Clearly the Enterprise did fly on its own as an independent vehicle on at least three different occasions, and did contribute significantly to the development of the Space Shuttle program that we know today. For me, it clearly belongs in any list of shuttles that you could mention, and does count as a prototype by every definition of the word.

Now if you want to quibble over the Pathfinder, that is one you can certainly debate. That is the vehicle which was used to be a full mock-up of the Shuttle that could be used to train technicians assembling the parts of the Shuttle and to check ground clearances for moving the Shuttle around if they just wanted to see if it could fit or not. It certainly seems better to screw up on a cheap hunk of steel that won't ever go into space than to make a mistake on a vehicle that cost over a billion dollars to build in the first place. That hunk of steel was never intended to go into space at any time, and barely looks like a Shuttle.

Re:More than one Buran out there... (4, Informative)

wiredlogic (135348) | more than 4 years ago | (#30801640)

The vehicle designators reveal the original plans for the orbiters and test articles. They are:

MPTA-098 non-flight worthy mockup Pathfinder (Its current appearance is largely decoration added after the fact)
STA-099 became OV-099 Challenger
OV-101 Enterprise (The first of the orbital vehicle series. Originally intended to undergo the conversion STA-099 went through)
OV-102 Columbia
OV-103 Discovery
OV-104 Atlantis
OV-105 Endeavour

It was determined that it would be cheaper to make Challenger out of STA-099 rather than perform the necessary upgrades to bring Enterprise up to space flight worthiness. Only cost concerns prevented it from becoming an operational shuttle.

Re:More than one Buran out there... (0)

Anonymous Coward | more than 4 years ago | (#30801148)

It counts:

http://www.youtube.com/watch?v=CkEUBBlIjUA

Re:More than one Buran out there... (1)

SharpFang (651121) | more than 4 years ago | (#30801898)

A failed prototype is still a prototype.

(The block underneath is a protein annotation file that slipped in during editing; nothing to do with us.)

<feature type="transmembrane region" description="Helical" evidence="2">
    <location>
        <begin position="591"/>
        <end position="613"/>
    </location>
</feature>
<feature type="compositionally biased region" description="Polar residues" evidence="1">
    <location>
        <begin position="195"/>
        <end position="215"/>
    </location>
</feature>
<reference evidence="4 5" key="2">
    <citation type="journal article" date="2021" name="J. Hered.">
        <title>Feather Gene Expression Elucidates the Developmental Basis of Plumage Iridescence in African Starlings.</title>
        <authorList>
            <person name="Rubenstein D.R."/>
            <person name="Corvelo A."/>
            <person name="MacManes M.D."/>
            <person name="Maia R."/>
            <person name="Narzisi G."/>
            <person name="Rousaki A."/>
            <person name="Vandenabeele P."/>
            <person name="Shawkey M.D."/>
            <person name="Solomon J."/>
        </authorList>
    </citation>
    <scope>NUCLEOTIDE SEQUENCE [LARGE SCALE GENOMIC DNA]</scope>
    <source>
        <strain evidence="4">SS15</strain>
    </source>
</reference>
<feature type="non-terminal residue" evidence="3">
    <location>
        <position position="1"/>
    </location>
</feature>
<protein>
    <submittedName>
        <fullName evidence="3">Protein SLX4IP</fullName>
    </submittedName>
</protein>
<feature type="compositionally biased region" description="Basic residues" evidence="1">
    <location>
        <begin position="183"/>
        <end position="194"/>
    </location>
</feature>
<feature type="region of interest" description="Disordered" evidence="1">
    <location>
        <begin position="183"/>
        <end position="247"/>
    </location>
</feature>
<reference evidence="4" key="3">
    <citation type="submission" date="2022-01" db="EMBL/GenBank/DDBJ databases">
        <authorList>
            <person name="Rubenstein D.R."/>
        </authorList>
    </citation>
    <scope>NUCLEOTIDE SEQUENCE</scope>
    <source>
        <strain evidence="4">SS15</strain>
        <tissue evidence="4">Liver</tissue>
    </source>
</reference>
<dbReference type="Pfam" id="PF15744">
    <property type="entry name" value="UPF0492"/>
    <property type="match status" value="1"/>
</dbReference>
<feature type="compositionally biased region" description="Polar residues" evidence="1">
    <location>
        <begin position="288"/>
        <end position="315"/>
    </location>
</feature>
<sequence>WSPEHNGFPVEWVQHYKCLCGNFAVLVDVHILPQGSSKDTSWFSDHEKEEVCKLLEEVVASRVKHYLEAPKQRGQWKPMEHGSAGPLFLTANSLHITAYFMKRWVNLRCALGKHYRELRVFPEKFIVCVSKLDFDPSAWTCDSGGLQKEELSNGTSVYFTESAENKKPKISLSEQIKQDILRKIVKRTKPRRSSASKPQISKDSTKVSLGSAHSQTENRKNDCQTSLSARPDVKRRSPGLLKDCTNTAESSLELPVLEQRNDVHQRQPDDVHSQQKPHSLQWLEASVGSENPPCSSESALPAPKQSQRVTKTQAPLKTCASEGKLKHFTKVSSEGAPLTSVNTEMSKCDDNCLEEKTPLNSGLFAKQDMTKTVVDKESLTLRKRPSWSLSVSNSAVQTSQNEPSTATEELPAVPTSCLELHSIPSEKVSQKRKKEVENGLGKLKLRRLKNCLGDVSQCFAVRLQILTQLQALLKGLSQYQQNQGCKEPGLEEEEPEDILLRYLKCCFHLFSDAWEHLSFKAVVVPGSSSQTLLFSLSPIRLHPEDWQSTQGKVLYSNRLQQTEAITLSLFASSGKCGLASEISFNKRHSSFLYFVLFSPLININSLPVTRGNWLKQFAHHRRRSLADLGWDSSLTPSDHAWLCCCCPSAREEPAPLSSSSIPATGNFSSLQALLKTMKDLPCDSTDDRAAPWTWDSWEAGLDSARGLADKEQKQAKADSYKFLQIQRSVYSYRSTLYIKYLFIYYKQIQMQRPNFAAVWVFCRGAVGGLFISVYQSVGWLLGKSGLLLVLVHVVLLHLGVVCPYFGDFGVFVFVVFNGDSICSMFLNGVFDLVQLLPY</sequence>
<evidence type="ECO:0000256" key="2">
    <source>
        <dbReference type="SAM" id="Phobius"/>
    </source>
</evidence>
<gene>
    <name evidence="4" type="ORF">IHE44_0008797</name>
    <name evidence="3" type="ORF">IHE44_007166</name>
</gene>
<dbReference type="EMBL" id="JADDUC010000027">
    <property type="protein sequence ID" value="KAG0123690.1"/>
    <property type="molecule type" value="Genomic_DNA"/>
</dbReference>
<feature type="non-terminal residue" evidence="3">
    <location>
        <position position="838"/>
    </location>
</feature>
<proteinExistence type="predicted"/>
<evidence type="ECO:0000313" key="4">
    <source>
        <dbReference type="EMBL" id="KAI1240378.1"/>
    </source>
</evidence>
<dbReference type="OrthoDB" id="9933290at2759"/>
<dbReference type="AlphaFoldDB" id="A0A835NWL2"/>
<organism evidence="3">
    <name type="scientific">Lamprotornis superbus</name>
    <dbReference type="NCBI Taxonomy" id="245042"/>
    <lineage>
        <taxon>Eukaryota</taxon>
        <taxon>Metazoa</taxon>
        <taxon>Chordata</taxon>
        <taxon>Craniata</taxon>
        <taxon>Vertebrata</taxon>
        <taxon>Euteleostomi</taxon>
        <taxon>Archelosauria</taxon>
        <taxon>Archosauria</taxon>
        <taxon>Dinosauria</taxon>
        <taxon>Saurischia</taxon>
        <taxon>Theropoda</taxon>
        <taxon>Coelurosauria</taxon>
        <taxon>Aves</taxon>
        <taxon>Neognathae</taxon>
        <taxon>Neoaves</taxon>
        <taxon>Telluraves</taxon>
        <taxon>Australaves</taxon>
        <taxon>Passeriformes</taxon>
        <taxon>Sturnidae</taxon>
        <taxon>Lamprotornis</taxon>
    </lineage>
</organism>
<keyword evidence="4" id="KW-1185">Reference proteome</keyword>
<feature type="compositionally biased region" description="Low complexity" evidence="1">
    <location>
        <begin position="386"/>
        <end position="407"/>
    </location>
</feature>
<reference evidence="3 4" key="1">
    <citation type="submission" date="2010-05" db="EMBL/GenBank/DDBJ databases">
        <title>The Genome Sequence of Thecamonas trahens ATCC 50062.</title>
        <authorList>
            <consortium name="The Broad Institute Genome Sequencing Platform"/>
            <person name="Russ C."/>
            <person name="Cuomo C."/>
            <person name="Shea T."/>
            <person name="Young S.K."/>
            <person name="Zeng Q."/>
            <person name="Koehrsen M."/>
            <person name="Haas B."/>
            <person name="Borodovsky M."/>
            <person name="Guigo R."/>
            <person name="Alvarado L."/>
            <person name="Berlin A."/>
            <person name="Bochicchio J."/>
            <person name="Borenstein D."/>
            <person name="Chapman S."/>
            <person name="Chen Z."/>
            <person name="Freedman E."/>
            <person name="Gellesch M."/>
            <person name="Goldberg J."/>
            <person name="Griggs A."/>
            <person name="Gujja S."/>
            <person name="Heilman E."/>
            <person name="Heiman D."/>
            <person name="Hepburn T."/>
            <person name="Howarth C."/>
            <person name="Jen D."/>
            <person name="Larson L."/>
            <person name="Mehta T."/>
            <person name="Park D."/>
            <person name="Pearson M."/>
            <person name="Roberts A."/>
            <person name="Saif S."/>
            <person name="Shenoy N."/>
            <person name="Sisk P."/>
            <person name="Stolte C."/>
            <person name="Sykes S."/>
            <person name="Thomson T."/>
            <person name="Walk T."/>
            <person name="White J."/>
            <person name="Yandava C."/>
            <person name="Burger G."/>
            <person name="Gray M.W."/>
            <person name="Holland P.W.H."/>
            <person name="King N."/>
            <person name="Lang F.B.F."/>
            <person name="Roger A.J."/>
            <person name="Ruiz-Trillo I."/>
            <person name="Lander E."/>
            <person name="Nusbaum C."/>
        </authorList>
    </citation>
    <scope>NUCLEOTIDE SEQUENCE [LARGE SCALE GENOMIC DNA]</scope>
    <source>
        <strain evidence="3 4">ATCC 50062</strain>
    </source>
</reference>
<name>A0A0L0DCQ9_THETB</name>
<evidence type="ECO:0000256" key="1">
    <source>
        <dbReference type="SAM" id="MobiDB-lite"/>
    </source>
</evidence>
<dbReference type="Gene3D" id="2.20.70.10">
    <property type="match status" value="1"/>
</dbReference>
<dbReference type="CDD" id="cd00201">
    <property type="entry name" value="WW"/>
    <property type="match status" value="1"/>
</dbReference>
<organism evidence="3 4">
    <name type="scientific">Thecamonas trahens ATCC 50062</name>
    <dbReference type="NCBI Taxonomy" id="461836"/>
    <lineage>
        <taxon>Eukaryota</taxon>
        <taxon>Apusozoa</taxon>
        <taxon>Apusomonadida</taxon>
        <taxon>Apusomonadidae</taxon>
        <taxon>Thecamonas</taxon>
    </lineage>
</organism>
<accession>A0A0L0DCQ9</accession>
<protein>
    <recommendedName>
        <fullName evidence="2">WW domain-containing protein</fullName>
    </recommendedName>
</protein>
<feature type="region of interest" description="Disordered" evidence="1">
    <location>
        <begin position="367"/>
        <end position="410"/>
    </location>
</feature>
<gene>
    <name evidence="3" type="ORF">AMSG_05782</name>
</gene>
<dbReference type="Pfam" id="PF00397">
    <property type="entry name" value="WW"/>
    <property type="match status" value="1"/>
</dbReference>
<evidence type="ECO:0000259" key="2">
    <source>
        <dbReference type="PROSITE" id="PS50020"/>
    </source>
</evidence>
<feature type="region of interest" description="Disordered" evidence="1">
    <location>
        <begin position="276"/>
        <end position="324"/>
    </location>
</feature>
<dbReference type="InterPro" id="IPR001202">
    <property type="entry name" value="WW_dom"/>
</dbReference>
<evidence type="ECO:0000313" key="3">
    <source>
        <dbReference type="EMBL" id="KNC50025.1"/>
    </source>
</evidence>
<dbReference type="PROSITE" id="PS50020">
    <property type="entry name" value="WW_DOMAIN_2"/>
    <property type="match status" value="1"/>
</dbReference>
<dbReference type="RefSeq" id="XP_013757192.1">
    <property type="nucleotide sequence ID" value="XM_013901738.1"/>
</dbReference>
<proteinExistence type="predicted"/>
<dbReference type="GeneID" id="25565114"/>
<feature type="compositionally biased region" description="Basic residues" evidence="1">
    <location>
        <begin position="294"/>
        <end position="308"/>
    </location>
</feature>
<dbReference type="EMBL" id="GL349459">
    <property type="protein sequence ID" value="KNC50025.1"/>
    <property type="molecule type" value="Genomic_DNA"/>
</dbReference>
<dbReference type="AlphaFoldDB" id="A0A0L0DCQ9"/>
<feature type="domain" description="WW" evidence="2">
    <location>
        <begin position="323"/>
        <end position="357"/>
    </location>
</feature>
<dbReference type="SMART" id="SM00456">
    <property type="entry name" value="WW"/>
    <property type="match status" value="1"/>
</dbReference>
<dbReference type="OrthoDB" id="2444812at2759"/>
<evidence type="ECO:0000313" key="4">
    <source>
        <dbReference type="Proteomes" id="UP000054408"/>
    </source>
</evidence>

Sell it to Bill Gates (0, Funny)

Anonymous Coward | more than 4 years ago | (#30800040)

And put himself and Balmer in it... Wait lets throw in a few PETA people also.. oh and Leo Laporte -- just because...point it at the moon and just go away.. Oh dam was I dreaming again?

Re:Sell it to Bill Gates (1)

Kell Bengal (711123) | more than 4 years ago | (#30800660)

You can't have been lucid - you forgot Uwe Boll.

Re:Sell it to Bill Gates (1)

GaryOlson (737642) | more than 4 years ago | (#30801336)

He could not have been serious either. He forgot Stallman.

Mouse On The Moon (0)

Anonymous Coward | more than 4 years ago | (#30800050)

A small European country accepts NASA's offer then requests US funding for "it's" space program hoping to use the funding to provide indoor plumbing for the royal castle.

http://www.imdb.com/title/tt0057328/

Milage? MPG? (1)

marciot (598356) | more than 4 years ago | (#30800082)

What's the millage on those things? And how many MPG does it get?

Re:Milage? MPG? (1)

KibibyteBrain (1455987) | more than 4 years ago | (#30800284)

I'm guessing millimeters per gallon is a more fitting unit in this case.

Dragstah! (1)

ciroknight (601098) | more than 4 years ago | (#30800370)

Not really. The shuttle is like the ultimate dragster; it uses literal tons of fuel to get up to speed, but once it's there, it just coasts for thousands of miles.

I mean really, how many other reusable vehicles out there can accelerate from zero to almost 18,000MPH in 8 minutes flat? Where else are you going to get the Mach 25 experience?

Re:Dragstah! (1)

rrohbeck (944847) | more than 4 years ago | (#30802730)

So what would a SSME strapped to a light chassis do on a quarter mile?

Re:Milage? MPG? (1)

imsabbel (611519) | more than 4 years ago | (#30801302)

Better than you may expect.

Just add up how much distance it is crossing while orbiting the earth...

scrap steel (0)